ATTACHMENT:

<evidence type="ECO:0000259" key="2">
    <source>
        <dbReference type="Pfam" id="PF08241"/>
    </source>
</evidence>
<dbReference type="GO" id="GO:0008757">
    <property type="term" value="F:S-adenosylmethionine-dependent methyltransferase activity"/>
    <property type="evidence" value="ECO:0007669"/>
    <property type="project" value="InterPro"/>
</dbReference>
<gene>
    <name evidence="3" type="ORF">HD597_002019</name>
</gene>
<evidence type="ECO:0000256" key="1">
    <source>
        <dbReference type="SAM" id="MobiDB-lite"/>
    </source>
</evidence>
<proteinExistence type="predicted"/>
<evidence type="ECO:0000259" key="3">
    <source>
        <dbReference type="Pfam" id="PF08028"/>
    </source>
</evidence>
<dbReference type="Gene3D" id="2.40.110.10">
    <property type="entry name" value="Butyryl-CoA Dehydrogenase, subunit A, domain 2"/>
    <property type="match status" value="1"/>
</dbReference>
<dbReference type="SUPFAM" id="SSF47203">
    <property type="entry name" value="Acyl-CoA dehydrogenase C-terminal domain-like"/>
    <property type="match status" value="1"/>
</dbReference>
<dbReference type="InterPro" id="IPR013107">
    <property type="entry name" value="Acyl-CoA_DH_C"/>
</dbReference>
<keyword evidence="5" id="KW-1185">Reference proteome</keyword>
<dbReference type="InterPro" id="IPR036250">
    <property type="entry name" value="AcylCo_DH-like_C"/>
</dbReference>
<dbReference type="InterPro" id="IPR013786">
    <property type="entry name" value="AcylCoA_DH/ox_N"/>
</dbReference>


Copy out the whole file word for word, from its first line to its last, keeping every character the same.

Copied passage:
<evidence type="ECO:0000259" key="2">
    <source>
        <dbReference type="Pfam" id="PF08241"/>
    </source>
</evidence>
<dbReference type="GO" id="GO:0008757">
    <property type="term" value="F:S-adenosylmethionine-dependent methyltransferase activity"/>
    <property type="evidence" value="ECO:0007669"/>
    <property type="project" value="InterPro"/>
</dbReference>
<gene>
    <name evidence="3" type="ORF">HD597_002019</name>
</gene>
<evidence type="ECO:0000256" key="1">
    <source>
        <dbReference type="SAM" id="MobiDB-lite"/>
    </source>
</evidence>
<proteinExistence type="predicted"/>
<evidence type="ECO:0000259" key="3">
    <source>
        <dbReference type="Pfam" id="PF08028"/>
    </source>
</evidence>
<dbReference type="Gene3D" id="2.40.110.10">
    <property type="entry name" value="Butyryl-CoA Dehydrogenase, subunit A, domain 2"/>
    <property type="match status" value="1"/>
</dbReference>
<dbReference type="SUPFAM" id="SSF47203">
    <property type="entry name" value="Acyl-CoA dehydrogenase C-terminal domain-like"/>
    <property type="match status" value="1"/>
</dbReference>
<dbReference type="InterPro" id="IPR013107">
    <property type="entry name" value="Acyl-CoA_DH_C"/>
</dbReference>
<keyword evidence="5" id="KW-1185">Reference proteome</keyword>
<dbReference type="InterPro" id="IPR036250">
    <property type="entry name" value="AcylCo_DH-like_C"/>
</dbReference>
<dbReference type="InterPro" id="IPR013786">
    <property type="entry name" value="AcylCoA_DH/ox_N"/>
</dbReference>